Dr Ben Atkins BDS



Dr Ben Atkins BDS

/ 0


Dental Profession and the EU Referendum

22nd June 2016

It’s been impossible to escape the EU referendum debate over recent weeks. So I suppose it was inevitable that the dental profession would be asked for its views.

Last week, the Oral Health Foundation issued a press release based on a conversation I had with them. It reflects on how the dental profession might be affected. Here it is: –

The European referendum: A dentist’s professional view

Next Thursday Britain goes to the polls to make one of the important political decisions in modern history. The European Union has dominated the news channels, papers and dinner table conversation for months. There have been with countless arguments, most sensible, some not so, being made on both sides of the campaign.

This is also true within the world of dentistry. A survey by the Dental Tribune found that more than 55 per cent of dentists intended voting for Britain to remain. The other 44 per cent were in favour of a Brexit.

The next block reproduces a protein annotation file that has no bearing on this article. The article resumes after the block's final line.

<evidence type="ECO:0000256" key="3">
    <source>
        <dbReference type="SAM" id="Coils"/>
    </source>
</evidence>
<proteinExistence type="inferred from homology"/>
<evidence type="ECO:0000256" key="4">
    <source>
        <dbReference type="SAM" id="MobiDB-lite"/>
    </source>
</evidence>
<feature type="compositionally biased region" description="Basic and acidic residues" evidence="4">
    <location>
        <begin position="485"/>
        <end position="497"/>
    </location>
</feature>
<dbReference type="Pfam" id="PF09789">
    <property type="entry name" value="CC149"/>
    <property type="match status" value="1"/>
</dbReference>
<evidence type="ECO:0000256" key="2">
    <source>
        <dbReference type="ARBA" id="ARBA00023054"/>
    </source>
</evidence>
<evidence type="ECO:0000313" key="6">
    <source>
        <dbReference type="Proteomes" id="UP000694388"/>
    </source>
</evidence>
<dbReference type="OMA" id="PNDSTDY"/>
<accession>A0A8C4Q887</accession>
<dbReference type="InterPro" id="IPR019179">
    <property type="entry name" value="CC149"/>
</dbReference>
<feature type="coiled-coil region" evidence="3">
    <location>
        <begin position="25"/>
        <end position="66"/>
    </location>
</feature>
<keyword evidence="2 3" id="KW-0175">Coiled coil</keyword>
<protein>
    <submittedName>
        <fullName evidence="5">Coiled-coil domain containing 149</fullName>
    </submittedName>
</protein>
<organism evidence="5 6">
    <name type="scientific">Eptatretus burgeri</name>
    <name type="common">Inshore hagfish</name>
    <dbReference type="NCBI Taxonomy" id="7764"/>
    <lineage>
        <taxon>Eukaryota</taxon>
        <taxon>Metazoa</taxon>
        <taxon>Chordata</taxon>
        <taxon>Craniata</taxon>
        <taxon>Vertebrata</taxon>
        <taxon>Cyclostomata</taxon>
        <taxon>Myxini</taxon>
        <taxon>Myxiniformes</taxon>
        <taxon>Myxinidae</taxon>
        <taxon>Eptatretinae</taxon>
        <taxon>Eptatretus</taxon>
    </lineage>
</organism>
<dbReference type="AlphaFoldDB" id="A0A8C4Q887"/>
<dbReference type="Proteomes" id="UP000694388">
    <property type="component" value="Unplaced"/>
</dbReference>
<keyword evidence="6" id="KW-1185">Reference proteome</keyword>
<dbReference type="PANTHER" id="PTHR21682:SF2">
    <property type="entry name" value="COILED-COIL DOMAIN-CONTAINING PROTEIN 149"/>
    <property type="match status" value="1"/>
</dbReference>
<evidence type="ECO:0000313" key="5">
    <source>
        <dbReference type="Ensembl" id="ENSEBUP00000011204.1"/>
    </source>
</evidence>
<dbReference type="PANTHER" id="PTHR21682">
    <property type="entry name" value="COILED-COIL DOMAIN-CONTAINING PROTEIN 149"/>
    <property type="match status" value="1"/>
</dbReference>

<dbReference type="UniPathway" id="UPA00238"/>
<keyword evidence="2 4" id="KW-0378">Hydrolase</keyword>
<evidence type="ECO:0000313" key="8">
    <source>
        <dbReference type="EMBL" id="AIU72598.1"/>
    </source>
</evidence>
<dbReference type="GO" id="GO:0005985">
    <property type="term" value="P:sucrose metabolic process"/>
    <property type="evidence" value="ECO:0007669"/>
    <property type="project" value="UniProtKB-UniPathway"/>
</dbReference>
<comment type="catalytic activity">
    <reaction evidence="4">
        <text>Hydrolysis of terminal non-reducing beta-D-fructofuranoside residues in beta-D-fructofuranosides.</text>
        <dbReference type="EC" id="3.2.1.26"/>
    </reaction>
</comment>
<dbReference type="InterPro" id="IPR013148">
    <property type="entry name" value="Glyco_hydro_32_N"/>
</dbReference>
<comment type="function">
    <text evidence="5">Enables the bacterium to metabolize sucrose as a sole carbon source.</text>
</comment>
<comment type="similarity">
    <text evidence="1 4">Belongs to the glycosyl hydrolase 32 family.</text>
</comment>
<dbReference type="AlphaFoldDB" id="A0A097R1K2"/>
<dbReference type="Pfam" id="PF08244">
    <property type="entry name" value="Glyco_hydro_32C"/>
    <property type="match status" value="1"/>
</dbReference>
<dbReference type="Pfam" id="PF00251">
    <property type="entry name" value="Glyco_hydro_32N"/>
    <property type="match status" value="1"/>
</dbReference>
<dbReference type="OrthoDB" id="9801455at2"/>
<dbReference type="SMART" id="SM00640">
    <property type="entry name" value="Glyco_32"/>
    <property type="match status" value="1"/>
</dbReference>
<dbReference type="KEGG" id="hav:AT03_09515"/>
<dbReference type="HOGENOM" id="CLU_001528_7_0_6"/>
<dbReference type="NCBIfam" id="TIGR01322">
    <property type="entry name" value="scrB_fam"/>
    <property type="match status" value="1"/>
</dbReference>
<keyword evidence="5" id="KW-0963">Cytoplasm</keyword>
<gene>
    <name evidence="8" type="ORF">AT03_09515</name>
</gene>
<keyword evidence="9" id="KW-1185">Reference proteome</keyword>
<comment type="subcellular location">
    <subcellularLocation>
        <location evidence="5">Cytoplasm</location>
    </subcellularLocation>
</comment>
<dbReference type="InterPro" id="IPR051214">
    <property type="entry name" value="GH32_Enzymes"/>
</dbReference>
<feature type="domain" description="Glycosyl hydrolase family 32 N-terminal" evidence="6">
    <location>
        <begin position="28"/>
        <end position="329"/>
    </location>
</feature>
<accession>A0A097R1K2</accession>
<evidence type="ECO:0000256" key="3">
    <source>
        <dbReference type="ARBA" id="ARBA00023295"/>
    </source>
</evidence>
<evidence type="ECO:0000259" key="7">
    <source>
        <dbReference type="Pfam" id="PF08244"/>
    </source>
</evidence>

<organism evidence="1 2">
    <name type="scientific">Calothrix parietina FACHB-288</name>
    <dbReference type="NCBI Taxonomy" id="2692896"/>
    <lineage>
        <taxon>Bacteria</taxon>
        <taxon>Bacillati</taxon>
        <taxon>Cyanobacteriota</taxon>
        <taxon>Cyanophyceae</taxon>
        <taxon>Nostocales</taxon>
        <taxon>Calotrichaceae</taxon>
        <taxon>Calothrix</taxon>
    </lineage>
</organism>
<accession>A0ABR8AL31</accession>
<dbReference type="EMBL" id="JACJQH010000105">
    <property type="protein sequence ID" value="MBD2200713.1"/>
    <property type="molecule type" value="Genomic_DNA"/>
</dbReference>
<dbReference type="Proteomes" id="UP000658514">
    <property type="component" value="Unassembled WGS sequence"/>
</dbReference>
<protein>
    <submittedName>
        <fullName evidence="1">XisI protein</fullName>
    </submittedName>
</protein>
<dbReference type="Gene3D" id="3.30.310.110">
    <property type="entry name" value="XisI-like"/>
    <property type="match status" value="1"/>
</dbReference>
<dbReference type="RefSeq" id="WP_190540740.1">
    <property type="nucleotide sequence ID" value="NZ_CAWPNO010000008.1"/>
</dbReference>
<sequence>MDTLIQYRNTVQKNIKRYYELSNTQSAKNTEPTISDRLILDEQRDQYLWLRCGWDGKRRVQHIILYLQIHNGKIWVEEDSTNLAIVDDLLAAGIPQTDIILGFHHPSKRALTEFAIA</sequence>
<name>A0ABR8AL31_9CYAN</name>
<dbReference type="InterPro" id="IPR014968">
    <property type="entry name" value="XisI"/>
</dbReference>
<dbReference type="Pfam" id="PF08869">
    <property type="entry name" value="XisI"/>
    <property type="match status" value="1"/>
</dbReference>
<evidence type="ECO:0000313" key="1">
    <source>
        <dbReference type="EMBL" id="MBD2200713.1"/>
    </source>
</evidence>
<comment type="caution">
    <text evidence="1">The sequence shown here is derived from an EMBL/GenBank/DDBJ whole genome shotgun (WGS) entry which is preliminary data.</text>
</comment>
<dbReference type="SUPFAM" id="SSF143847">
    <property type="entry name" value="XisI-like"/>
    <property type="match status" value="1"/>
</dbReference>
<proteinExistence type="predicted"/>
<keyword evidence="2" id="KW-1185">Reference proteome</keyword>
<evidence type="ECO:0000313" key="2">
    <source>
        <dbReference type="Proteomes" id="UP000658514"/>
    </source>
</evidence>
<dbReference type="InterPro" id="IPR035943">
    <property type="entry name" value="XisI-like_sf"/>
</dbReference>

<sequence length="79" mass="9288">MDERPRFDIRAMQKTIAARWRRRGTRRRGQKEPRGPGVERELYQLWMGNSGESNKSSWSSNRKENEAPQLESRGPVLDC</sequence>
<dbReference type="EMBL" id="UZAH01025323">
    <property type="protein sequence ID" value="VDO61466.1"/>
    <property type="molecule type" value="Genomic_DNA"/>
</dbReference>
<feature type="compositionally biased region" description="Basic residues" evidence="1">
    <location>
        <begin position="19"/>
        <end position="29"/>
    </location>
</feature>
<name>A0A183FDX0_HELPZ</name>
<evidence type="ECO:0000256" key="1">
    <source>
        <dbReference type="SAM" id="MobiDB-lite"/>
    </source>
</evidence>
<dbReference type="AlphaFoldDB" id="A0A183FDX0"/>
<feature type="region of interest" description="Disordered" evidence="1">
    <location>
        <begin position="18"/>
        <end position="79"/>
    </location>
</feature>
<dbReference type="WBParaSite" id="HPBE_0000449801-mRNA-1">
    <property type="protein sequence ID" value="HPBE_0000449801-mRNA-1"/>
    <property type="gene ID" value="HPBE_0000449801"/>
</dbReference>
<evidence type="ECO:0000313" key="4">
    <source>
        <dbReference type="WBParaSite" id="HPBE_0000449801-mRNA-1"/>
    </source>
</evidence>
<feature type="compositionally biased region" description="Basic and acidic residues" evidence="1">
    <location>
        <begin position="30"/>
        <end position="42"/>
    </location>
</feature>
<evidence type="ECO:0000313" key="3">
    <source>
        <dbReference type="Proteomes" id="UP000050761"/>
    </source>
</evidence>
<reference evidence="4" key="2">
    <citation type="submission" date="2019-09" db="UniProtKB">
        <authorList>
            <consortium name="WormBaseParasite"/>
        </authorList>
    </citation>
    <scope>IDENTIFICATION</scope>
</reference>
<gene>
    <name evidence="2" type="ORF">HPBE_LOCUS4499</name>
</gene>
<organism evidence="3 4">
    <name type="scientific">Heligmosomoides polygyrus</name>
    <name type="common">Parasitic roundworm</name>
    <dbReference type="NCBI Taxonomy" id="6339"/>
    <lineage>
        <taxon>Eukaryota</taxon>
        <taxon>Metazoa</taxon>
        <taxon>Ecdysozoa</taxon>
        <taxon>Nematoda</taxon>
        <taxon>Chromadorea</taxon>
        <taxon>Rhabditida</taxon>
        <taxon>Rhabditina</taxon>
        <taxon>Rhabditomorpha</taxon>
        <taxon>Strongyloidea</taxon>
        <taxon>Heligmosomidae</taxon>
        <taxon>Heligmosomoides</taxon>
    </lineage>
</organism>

Dentistry is a profession which often is at the forefront of trends. It innovates, evolves and matures to whatever circumstances it faces. So, we got a dentist’s professional view on what effects leaving the EU may have on their day to day work.

We sat down with Dr Ben Atkins, Oral Health Foundation Trustee and principal dentist at Revive Dental Care, to get his view.

How leaving the EU will affect the dental profession and dentistry

We cannot say for sure as everything is hypothetical. But one of the major impacts would be a change in where dentists working within the UK come from.

There are over 40,000 registered dentists in the UK. Of these, 17 per cent, almost 7,000, are trained outside the UK in the European Union. This is a huge proportion of working dentists. If required, we may not be able to replace these with UK dentists in the short term. One thing which may happen is following similar employment criteria as the Australian. They use a points method which assesses the skills of a worker. It then evaluates if it is beneficial for them to work in the UK.


A negative impact to leaving the EU may be a reduction in access to NHS dentistry. This may arise if overseas dentists practicing in the UK are required to leave. Or if staffing levels fall short due to a lack of quality dentists entering the country. But I initially would expect nothing to happen and a grand fathering clause.